subsequent cuts like We Do It - and lets us hear the enjoyably primitive electronics too.  Nik's sax is not
prominent in the mix but adds some excellent colour in his solo towards the end of the song.  This version
really shows the band's progress from the 'undistinguished street folk' of their early days, in a more
psychedelic direction.

Version 3 is the classic rendition - or is it just the most familiar one?  In the studio it acquires harmonica
and a thumping bass drum which gives it more of a downhome feeling.  Terry Ollis emits some great
"clumsy battering" drum rolls around the kit.  The lead guitar is more subdued than on some other versions,
fitting into a more textural niche with the harmonica taking the limelight.  There's a nice lengthy outro with
slowing, reverb'd guitar chords.  This version really captures the shuffling, folky/bluesy essence of Hurry
On Sundown, and of course includes the lovely 12-string acoustic guitar intro.

Version 4 is live from the year 2000 and of course this makes it a wholly different animal, awash with
synth and nothing acoustic in sight.  But Richard Chadwick faithfully pays homage to Terry in a couple of
places with a bit of clumsy battering of his own.  The bassline is the same as always, and Brock skilfully
adapts his acoustic guitar part of half a lifetime ago to this high energy live rendition at the close of the 20th
century.  The song's limitations show up all the same, as the electronic embellishments don't hide the fact
that the song consists of just a single riff.  The anabolic-steroidal bass sound that the Yule Ritual album
acquired during mastering doesn't help either.

Version 5.  The Canterbury Fayre 2001 live album had a generally warmer, more organic sound to it, but
the idiosyncratic violin vamping that Simon House adds here replaces the irritating qualities of the bass on
the previous version.  Huw puts in some characteristic lead guitar which is more reminiscent of his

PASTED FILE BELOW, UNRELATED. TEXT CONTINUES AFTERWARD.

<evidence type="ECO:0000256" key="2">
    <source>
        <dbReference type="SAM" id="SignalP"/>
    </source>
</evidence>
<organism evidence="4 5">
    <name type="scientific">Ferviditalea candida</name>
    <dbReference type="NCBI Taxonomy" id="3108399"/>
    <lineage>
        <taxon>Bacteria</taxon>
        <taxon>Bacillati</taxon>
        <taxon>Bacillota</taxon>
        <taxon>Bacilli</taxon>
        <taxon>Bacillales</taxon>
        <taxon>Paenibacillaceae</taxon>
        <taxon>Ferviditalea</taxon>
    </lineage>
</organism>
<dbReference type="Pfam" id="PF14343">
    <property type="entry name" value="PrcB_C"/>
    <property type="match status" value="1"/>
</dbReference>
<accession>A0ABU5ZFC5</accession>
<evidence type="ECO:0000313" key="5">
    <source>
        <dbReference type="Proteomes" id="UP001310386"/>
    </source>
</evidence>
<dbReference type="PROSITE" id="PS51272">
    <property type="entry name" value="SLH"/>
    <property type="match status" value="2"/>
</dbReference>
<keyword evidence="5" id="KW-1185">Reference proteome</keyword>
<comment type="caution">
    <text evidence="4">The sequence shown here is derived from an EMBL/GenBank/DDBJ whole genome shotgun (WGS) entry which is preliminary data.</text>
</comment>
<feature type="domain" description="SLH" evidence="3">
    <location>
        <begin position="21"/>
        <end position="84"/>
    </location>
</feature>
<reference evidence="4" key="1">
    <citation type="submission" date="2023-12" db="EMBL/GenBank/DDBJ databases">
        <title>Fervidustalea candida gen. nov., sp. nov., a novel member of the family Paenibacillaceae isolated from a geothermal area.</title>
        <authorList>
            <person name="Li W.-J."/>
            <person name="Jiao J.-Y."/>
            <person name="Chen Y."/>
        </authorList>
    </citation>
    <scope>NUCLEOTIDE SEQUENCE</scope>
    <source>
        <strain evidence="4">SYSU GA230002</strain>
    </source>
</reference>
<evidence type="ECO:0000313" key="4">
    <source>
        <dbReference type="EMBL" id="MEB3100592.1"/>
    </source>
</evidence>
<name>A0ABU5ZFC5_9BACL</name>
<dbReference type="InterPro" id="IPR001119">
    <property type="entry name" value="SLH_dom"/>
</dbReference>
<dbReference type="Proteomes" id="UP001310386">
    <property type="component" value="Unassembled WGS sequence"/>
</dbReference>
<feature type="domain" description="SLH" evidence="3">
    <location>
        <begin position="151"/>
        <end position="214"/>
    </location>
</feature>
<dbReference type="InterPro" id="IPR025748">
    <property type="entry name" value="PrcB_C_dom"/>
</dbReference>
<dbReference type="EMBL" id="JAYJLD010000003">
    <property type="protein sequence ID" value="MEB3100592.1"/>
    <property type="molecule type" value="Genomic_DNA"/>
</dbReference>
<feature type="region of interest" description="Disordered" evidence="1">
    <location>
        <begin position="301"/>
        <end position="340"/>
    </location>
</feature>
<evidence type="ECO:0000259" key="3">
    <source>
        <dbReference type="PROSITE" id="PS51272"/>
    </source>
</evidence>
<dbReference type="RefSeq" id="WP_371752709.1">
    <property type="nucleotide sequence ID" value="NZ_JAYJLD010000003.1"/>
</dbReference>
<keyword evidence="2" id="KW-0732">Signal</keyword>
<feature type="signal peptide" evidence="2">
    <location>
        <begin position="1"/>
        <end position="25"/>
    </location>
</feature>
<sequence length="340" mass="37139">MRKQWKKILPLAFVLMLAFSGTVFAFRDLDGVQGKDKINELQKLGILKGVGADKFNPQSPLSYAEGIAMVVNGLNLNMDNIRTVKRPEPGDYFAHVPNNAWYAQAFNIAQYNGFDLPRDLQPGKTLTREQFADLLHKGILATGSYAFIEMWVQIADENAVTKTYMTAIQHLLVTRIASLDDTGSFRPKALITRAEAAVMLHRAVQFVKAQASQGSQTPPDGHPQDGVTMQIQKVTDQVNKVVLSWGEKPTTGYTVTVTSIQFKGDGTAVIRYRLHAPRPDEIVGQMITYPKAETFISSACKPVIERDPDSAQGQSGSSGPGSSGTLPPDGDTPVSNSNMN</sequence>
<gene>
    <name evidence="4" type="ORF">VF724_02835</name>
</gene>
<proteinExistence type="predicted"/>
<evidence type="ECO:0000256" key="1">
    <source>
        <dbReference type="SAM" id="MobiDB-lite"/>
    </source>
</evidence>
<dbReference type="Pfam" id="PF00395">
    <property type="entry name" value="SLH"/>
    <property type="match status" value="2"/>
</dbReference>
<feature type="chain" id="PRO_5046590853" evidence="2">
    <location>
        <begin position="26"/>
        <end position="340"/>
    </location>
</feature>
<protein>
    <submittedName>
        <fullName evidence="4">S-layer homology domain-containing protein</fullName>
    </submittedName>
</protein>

Levitation-era stylings than the incendiary soloing on Version 2. They still manage to suit the song quite well
and overall it doesn't seem as exposed as on the Yule Ritual version.

Version 6.  The most recent addition to the ranks, and by this time Hawkwind seem to have got used
enough to playing it live that they know what to do with it.  Dave gives the rhythm guitar more or less his
trademark distorted sound, and there are background vocals from Alan Davey on the "Hurry on sundown"
chorus.  Tim Blake's excellent keyboard solo and incidental colour raise the bar, too, and Dave expands the
scope of the staccato middle section by putting in his 'Mask Of The Morning intro' ascending chord
progression.  The main weakness here is possibly Alan Davey's bass playing, which sticks too closely to the
original D-D-C-E bass riff - but shows hints of how this number might develop into an innovative part of
the set with more experimentation, as on Version 2 in the bass department.

Conclusion
The three live versions (4, 5 and 6) are different, and show some linear progression from one album to the
next.  The song as originally conceived is too simplistic to be a good live number without this development -
let's hope it continues, and gets back to where Version 2 was, by going forward.  Each of the early acoustic
versions has something to recommend it, such as Huw's solo in Version 2, which has other good things
going for it but is spoiled  by the poor sound quality.  Version 1, the demo, is an interesting one and is in
some ways the most well developed, due to Mick Slattery's influence perhaps.  But Version 3 is closest to
being definitive, probably due to familiarity, in that it best captures the feel of Hurry On Sundown - the
harmonica, the shuffling rhythm, the acoustic intro and the folky vocals.

But I'm still not sure that Hurry On Sundown proves the point as far as Definitive Versions go...!